Concept albums sometimes collapse from their own weight, their seriousness an albatross that restrains creativity. Clarinetist François Houle is too accomplished a player to be tied down by concept, and this remarkable two-CD set inspired by the Canadian ice storm of 1998 avoids the obvious traps. The title, Au Coeur du Litage, roughly translates as "the heart of the matter," by which Houle means that the storm dug deep, devastatingly so. By utilizing voices, turntables, electronic manipulation, and his own clarinets, he creates a sort of impressionistic sound montage that incorporates news clips with spacy, atmospheric escapades. The clarinet's high pitch perfectly depicts the icy bluster and the havoc caused by the storm. Houle is a master musician who boasts a prodigious technique and a wide vision. While this is a more esoteric project than he usually participates on, it is stimulating fare that encompasses commodious swatches of color, with electronics, percussion, electric guitar, and clarinets hurled into the brew. While at times the going gets harsh and rough (as on "Watt," for example), these are the exceptions and mostly there is an expansive mood that vaguely recalls the isolation, loneliness, and desolation of the storm's devastation. Even divorced from the storm's theme, this imaginary soundtrack stands on its own, with fascinating textures and a splendid show of clarinet finesse.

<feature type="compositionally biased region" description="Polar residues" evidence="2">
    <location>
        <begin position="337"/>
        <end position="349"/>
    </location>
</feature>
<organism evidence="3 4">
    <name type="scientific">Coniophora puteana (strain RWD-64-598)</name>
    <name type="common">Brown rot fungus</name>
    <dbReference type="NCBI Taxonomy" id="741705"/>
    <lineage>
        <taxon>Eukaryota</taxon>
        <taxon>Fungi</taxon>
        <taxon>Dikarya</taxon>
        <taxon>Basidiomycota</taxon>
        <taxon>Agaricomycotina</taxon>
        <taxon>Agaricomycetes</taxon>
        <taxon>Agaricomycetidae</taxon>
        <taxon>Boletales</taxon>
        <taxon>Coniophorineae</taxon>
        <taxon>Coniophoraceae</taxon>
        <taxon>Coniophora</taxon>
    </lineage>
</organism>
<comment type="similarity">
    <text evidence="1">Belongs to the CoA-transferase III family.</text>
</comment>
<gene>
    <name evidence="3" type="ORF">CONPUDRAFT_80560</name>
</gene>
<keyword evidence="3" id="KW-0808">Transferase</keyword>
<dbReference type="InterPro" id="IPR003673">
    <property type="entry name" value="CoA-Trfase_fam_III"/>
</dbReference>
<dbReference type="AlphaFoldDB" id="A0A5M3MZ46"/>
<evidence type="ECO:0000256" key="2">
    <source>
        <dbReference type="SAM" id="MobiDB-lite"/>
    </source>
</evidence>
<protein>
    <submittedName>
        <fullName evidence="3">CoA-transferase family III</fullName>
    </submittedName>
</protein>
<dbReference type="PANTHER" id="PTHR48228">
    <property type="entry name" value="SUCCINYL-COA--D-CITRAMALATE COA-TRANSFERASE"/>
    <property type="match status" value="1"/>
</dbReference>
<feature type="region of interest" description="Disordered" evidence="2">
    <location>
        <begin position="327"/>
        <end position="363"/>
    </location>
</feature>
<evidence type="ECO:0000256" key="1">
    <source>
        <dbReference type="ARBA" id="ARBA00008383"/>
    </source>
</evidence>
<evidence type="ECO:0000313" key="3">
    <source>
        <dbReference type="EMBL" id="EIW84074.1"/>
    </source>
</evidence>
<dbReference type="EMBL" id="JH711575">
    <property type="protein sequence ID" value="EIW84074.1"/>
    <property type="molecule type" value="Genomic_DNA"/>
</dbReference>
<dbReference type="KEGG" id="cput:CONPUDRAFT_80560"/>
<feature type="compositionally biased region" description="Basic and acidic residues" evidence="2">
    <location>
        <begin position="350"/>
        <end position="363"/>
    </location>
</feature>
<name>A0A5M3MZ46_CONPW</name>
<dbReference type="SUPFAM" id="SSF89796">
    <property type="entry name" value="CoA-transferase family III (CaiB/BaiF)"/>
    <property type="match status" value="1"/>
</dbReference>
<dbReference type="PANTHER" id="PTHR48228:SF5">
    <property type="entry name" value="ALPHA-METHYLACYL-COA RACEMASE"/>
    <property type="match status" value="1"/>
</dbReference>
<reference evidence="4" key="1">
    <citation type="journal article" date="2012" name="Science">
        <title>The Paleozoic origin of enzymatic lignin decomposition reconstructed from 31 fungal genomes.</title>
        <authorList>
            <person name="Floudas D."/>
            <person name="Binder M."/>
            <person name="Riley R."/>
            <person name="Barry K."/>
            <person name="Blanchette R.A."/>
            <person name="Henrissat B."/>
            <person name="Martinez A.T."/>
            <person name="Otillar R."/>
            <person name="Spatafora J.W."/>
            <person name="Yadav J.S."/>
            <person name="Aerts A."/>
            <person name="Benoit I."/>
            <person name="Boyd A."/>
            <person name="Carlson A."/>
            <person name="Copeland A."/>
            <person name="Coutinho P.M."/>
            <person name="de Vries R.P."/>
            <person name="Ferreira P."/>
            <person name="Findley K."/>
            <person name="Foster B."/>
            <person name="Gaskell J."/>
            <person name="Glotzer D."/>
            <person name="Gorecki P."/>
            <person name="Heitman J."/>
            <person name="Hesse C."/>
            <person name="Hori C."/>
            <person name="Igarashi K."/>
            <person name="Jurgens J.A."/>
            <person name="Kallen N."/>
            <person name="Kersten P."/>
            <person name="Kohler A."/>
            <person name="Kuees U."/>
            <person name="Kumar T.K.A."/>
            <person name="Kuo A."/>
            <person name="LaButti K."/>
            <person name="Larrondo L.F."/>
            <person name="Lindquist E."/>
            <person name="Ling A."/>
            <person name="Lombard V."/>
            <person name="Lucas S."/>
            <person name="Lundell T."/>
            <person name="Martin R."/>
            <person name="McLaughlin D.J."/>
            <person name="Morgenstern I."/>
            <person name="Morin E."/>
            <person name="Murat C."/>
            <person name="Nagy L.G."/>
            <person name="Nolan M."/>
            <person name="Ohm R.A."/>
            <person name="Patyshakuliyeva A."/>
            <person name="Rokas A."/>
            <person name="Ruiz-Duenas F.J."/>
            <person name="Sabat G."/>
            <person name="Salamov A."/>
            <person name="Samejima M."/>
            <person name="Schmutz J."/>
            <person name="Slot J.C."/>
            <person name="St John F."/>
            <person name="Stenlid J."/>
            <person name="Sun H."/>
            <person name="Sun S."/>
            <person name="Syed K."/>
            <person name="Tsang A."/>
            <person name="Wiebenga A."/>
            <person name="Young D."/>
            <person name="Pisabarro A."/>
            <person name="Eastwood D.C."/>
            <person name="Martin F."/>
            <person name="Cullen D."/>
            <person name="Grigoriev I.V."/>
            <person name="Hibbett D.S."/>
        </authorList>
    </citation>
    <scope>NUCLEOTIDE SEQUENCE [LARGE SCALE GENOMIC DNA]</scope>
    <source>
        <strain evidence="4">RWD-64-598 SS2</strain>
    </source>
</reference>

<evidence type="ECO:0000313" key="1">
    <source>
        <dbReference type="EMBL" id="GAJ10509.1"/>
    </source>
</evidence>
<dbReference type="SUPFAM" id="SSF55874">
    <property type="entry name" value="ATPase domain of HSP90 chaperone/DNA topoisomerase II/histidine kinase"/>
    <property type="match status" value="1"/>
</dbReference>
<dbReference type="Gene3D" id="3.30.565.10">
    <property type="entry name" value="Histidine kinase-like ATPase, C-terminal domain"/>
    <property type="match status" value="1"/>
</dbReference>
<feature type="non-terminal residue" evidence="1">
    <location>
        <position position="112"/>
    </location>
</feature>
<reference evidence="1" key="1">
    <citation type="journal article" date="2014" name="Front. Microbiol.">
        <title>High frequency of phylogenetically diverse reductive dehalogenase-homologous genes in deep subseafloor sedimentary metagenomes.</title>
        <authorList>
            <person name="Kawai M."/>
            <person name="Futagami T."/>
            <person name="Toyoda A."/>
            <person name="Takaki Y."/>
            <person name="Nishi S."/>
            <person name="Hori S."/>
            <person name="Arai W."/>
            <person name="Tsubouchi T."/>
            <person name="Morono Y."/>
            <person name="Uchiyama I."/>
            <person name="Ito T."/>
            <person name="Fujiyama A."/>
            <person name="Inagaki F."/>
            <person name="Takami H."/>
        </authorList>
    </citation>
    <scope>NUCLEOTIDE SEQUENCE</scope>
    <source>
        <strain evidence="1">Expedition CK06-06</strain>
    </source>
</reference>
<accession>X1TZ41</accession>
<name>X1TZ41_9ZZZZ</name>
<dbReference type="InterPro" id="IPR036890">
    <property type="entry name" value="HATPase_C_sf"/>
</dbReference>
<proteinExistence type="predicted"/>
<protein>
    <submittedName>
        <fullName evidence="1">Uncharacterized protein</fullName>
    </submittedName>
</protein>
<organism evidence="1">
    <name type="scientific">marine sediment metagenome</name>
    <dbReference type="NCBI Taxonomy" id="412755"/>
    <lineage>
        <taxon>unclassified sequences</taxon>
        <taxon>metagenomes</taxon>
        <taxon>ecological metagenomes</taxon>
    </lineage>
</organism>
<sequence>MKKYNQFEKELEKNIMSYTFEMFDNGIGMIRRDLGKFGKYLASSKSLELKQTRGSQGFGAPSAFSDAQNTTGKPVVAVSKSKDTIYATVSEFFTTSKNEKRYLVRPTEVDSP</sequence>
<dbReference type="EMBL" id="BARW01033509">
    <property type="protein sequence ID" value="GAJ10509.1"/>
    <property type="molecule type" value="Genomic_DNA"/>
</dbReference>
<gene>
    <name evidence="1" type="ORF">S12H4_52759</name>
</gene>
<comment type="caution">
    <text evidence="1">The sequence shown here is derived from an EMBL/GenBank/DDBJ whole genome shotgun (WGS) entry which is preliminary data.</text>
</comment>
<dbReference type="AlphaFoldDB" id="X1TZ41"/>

AllMusic Review by Steve Loewy